book, based on Hollywood's change
from silent to talking pictures.
(Wednesday, March 24; MLB 3,
7:00, 9:00).
Dr. Strangelove, Or
How I Learned To Stop
Worrying And Love
The Bomb
(Stanley Kubrick, 1964)
Kubrick's last undeniable master-
piece. Starring Peter Sellers in three
pivotal roles as The President, a
Royal Air Force Lieutenant, and the
infamous Dr. Strangelove. This is
the classic black-humored must-see
anti-war movie. Also starring
George C. Scott, Sterling Hayden,
and Slim Pickens. (March 24; Lorch
hall, 7:00,9:00).
-compiled by Richard Campbell

Daily Photo by KIM HILL
(r to 1)-showed reggae

The Mighty Diamonds-Tabby, Judge, and Bunny
brilliance at Second Chance Tuesday night.

The Mighty Diamonds
cut powerful reggae

Exotic Asian wind
instruments exposed
Exotic wind instruments of Asia may most unusual and beautiful examples
be seen and heard at 3 p.m. on Sunday of Asian woodwind instruments, in-
(March 21) in The University of cluding clarinet types with metal reeds,
Michigan's Stearns Building when oboes with quadruple reeds, and
Prof. William Malm presents the third globular flutes made of glazed clay. He
in this season's Stearns Collection Lee- will also discuss some of the secrets of
ture/Concerts. their construction.
The Stearns director, Malm will The event is open to the public
bring out of the storerooms many of the without charge.

By Ben Ticho
D URING THEIR Tuesday night
performance at Second Chance,
the Mighty Diamonds displayed
something Ann Arbor concertgoers
might not have seen or heard for quite a
while: authenticity.'
Just the actual' presence of the
Kingston-based reggae group provided
the first thrill of realization. These guys
are the real thing; genuine Rastafaris
from Jamaica, dread locks, "I and I"
grammar and the whole bit. Not some
(comparatively) insipid dryland
imitation like we've been getting from
Ital (the opening band, hailing from
Cleveland, of all places).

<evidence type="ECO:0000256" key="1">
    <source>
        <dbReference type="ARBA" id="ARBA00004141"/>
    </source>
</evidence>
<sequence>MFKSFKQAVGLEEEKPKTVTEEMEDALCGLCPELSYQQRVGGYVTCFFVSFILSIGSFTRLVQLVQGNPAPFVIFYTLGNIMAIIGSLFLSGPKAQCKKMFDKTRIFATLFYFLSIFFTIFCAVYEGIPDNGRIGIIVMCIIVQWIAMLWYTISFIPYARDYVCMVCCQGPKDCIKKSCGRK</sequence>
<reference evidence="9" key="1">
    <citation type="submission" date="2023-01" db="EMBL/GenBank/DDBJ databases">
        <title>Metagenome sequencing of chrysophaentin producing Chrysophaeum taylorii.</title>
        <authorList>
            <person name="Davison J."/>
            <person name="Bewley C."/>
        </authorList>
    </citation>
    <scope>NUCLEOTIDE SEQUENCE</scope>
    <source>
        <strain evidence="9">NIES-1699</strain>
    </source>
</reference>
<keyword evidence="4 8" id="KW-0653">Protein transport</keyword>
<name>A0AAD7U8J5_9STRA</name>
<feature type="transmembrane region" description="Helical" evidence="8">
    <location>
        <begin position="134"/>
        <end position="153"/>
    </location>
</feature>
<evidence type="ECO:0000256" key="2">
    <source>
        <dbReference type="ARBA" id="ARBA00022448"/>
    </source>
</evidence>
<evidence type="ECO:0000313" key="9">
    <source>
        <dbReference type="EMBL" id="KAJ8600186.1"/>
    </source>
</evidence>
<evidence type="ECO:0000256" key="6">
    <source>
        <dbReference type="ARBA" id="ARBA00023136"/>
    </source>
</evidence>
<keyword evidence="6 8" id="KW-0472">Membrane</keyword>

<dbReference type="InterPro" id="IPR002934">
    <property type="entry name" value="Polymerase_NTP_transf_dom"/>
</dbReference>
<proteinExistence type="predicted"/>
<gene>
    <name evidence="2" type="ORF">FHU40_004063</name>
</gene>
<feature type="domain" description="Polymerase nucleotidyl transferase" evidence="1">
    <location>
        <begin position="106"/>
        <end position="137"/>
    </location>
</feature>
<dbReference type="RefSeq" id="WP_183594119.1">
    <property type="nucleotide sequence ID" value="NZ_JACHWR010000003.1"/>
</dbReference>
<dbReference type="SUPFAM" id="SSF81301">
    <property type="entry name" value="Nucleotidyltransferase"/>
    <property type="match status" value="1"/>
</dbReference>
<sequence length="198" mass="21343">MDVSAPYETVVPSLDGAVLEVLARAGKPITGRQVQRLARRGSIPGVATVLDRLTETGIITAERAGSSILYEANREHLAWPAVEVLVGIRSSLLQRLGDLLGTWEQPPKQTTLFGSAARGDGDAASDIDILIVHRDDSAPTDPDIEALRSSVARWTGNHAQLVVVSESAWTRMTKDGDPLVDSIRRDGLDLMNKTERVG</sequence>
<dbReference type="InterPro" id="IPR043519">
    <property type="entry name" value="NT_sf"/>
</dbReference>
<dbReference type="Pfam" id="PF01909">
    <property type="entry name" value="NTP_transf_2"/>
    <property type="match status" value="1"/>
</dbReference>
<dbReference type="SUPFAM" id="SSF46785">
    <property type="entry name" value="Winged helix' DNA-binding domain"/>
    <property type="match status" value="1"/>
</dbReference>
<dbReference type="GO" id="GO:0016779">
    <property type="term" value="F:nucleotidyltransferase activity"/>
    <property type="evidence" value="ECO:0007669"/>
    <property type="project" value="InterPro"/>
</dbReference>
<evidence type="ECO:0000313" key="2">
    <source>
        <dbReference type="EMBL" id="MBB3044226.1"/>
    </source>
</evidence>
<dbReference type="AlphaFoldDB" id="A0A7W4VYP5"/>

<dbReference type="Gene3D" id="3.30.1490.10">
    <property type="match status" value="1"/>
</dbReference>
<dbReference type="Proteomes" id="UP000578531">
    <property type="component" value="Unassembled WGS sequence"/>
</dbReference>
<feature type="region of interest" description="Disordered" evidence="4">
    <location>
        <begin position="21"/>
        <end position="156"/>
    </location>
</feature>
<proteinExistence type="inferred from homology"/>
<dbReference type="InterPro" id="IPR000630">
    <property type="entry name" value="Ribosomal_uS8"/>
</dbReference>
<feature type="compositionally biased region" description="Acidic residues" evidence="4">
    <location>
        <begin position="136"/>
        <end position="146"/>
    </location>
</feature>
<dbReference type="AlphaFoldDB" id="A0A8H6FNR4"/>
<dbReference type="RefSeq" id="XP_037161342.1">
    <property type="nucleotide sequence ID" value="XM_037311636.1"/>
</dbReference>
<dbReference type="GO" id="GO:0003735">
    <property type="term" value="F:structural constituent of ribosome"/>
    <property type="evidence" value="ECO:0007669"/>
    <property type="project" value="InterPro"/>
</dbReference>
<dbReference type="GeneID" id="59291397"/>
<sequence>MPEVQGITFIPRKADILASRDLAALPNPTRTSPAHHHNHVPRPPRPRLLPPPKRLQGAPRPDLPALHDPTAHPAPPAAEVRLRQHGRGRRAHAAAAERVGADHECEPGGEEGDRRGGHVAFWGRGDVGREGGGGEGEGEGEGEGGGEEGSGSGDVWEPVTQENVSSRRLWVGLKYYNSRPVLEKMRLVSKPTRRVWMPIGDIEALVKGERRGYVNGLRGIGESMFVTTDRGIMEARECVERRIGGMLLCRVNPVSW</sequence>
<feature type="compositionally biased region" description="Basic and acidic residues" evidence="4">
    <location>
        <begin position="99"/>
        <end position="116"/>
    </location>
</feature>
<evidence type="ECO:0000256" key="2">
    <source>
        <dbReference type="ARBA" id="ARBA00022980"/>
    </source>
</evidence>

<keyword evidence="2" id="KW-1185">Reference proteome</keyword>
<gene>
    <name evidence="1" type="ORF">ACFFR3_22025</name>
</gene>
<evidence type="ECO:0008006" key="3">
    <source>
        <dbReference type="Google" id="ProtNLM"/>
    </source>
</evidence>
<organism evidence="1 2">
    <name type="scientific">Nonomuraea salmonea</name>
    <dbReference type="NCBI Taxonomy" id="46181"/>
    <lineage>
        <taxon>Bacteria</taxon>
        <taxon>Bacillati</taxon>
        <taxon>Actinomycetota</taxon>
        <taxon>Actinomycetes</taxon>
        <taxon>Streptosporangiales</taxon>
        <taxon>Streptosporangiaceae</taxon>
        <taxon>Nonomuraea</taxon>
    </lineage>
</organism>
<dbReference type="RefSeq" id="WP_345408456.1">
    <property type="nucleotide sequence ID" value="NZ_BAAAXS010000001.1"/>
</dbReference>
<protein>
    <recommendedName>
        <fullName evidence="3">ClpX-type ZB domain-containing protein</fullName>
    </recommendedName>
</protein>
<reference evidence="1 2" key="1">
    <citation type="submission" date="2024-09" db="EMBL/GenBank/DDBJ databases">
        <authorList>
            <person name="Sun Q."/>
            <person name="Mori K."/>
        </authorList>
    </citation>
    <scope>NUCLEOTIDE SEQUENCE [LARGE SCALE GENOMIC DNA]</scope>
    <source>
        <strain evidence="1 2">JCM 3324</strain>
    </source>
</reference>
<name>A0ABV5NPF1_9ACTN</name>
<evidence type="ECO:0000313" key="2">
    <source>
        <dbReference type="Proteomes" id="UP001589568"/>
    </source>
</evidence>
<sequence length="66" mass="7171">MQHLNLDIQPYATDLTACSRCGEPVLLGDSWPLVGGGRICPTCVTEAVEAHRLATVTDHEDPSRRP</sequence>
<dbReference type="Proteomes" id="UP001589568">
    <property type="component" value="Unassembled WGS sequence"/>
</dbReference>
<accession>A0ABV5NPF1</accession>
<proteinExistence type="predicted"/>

The Mighty Diamonds, for those not
familiar, -consist of Tabby (Donald
Sharpe), Bunny (Fitzroy Simpson), and
Judge (Lloyd Ferguson), backed by
rhythm and lead guitars, bass,
keyboards, and lots of fine percussion.
Ordinarily, Tabby takes the lead
vocals, while Bunny and Judge provide
some well-synchronized and tuneful
Adjusting to the large, excited
audience quickly and easily, the
Diamonds opened their Midwest debut
with "Right Time," a grooving number
with well-placed lyrics backed by a
practiced, sure reggae beat. Actually,
"grooving" describes the entire con-
cert pretty well; nothing hurried or
anxious, just reggae true and lovely.
And with the Diamonds, the reggae
flows and grows. Consistent hit-makers
since their formation in 1976, the group
has already issued ten LPs. With two
recent U.S. releases-Reggae Street
(on the Shanachie label) and Indestr-
uctable (on Alligator)-they had plenty
of new material from which to choose.
The Diamonds mellowed quickly with
"Reggae Street," in a happy, almost
whimsical manner, as a broadly
smiling Tabby breathed out, "Oh what
a joy to see another day." On "Shabby,
Raggy," another cut from Reggae
Street, Tabby proved that he really
does sing love songs, always with a
special sensitivity for the rasta man:
"My hair might be natty/ My clothes
might be shabby/That don't stop you
from loving e
Diamond-style reggae is not music
for your typical college dance mixer.

It's not foot-stamping, not disco, not
even blues; vocally, one might claim
the Diamonds are close to Smokey
Robinson or Marvin Gaye, I suppose,
but such comparisons probably won't
evoke much.
You just don't get excited about the
Diamonds; you groove with them.
Good reggae can have a kind of heavy
quality that asks a great deal of the
listener, wears you down, until you feel
quite light-headed. Or something like
A good example: the Diamonds
really shone on an excellent rendition of
"For a Thousand Years," the emphasis
on heritage and rastafari resounding
through a suddenly quieted but atten-
tive audience. And when Tabby cried,
"Time is running out," on "Mer-
cy"-well, that was something.
By the time they got to "Smile For
Me Once More," and "Fun Time," the
Diamonds had more than adequately
displayed their many facets of musical
expertise; fast to slow, up and down,
soft, loud, mystic, romantic-just about
But they did it all from themselves.
The Diamonds succeed just as the first
rock 'n rollers did; they use a unique
and creative form to reflect them-
selves, their passions and ideas. Dread
locks alone do not reggae make; but the
rasta does. The Diamonds are real;
genuine multi-carat reggae.
Soup & Sandwich, $1
Friday, March 19
Visiting Scholar:
GUILD HOUSE- 802 Monroe
(corner of Oakland)